Tech

PHOENIX, Ariz. -- Aug. 15, 2019 -- Modern science and data sharing converged to underpin a study led by the Translational Genomics Research Institute (TGen), an affiliate of City of Hope, that identified a gene associated with a rare condition that results in physical and intellectual disabilities of children.

GAINESVILLE, Fla. --- Scientists have recovered the first genetic data from an extinct bird in the Caribbean, thanks to the remarkably preserved bones of a Creighton's caracara from a flooded sinkhole on Great Abaco Island.

Studies of ancient DNA from tropical birds have faced two formidable obstacles. Organic material quickly degrades when exposed to heat, light and oxygen. And birds' lightweight, hollow bones break easily, accelerating the decay of the DNA within.

A Dartmouth-led research team has identified a non-verbal, neural marker of autism. This marker shows that individuals with autism are slower to dampen neural activity in response to visual signals in the brain. This first-of-its kind marker was found to be independent of intelligence and offers an objective way to potentially diagnose autism in the future. The results are published in Current Biology.

A team of international scientists has found an environmentally friendly way of producing potential sunscreens by using cashew nut shells, a waste material.

The project concerning modification of oligo- and polylactic acids with thiacalix[4]arene derivatives was launched at Kazan Federal University three years ago. The main idea of the study was to improve physical and chemical properties of polymers by introducing macrocyclic rigid structures which determine spatial arrangement of linear chains of lactides in their microenvironment.

Is the way we bark out orders to digital assistants like Siri, Alexa and Google Assistant making us less polite? Prompted by growing concerns, two Brigham Young University information systems researchers decided to ask.

"Hey Siri, is the way we talk to you making humans less polite?"

OK, OK, they didn't ask Siri. Or Alexa. Instead they asked 274 people, and after surveying and observing those people, they found some good news: Artificially-intelligent digital assistants are not making adult humans ruder to other humans. Yet.

BEER-SHEVA...August 15, 2019 - While many organizations and home networks use a host and guest network on the same router hardware to increase security, a new study by Ben-Gurion University indicates that routers from well-known manufacturers are vulnerable to cross-router data leaks through a malicious attack on one of the two separated networks.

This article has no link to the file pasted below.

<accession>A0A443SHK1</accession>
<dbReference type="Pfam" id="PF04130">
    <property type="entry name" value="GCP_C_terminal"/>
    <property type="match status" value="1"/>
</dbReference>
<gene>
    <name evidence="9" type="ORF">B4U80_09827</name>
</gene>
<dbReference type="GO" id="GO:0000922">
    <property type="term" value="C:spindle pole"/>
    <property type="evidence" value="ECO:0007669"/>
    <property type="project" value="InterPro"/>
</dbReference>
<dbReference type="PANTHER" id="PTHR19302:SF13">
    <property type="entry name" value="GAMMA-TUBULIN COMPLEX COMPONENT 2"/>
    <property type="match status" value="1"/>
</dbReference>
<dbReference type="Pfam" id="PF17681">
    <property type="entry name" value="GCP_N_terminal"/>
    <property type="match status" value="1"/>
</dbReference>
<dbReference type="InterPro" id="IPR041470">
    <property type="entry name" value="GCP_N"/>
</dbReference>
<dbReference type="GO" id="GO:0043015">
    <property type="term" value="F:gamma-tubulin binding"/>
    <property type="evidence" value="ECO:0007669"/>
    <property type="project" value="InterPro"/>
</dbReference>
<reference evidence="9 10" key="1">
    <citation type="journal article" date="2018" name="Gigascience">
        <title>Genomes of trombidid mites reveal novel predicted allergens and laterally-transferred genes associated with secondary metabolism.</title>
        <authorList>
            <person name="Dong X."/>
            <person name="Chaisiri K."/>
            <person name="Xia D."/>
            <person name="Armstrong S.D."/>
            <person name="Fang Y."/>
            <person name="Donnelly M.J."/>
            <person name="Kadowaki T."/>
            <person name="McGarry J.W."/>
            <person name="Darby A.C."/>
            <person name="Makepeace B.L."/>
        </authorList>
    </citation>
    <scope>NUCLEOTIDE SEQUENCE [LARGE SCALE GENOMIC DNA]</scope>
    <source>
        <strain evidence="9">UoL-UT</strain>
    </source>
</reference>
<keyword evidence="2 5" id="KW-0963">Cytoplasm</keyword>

Want to make a super strong material from nano-scale building blocks? Start with the highest quality building blocks, right?

Wrong -- at least when working with "flakes" of graphene oxide (GO).

Researchers have used artificial intelligence to make new discoveries, and confirm old ones, about one of nature's best-known mimics, opening up whole new directions of research in evolutionary biology.

A fisherman's curiosity led to identification of the correlation between microbial communities in recreational freshwater locales and seasonal environmental changes, according to a team of researchers from Penn State.

Researchers at the University of Waterloo have integrated the use of blockchain into energy systems, a development that could result in expanded charging infrastructure for electric vehicles.

In a study that outlines the new blockchain-oriented charging system, the researchers found that there is a lack of trust among charging service providers, property owners and owners of electric vehicles (EVs).

Bacteria, like people, have complicated relationships: they can either be friendly, neutral, or antagonistic toward each other, and those relationships can change depending on the situations in which they find themselves. As interest in identifying the bacterial species present in the human microbiome that contribute to health and disease has exploded in recent years, so too have efforts to understand how different species of bacteria interact.

Depending on the temperature, a plant may synthesize the hormone auxin. Depending on the pathogens present, a plant may synthesize auxin. Depending on the available nutrients, water, stressors or development cues: auxin.

When a plant bends toward the light as it grows, the underlying chemical that regulates that movement?

Auxin.

Depending on the situation, the presence of this hormone can be a signal that kicks DNA transcription into gear, promoting growth and development, or it can keep transcription from happening.

DURHAM, N.H.-- Researchers from the University of New Hampshire's Marine School are part of the crew, led by National Geographic Explorer-at-Large Robert Ballard, that is setting out to hopefully find answers to questions around the disappearance of famed pilot Amelia Earhart. UNH's Center for Coastal and Ocean Mapping has developed an autonomous surface vehicle (ASV), or robot, that can explore the seafloor in waters that may be too deep for divers.

Tiny nanoparticles play a gargantuan role in modern life, even if most consumers are unaware of their presence. They provide essential ingredients in sunscreen lotions, prevent athlete's foot fungus in socks, and fight microbes on bandages. They enhance the colors of popular candies and keep the powdered sugar on doughnuts powdery. They are even used in advanced drugs that target specific types of cells in cancer treatments.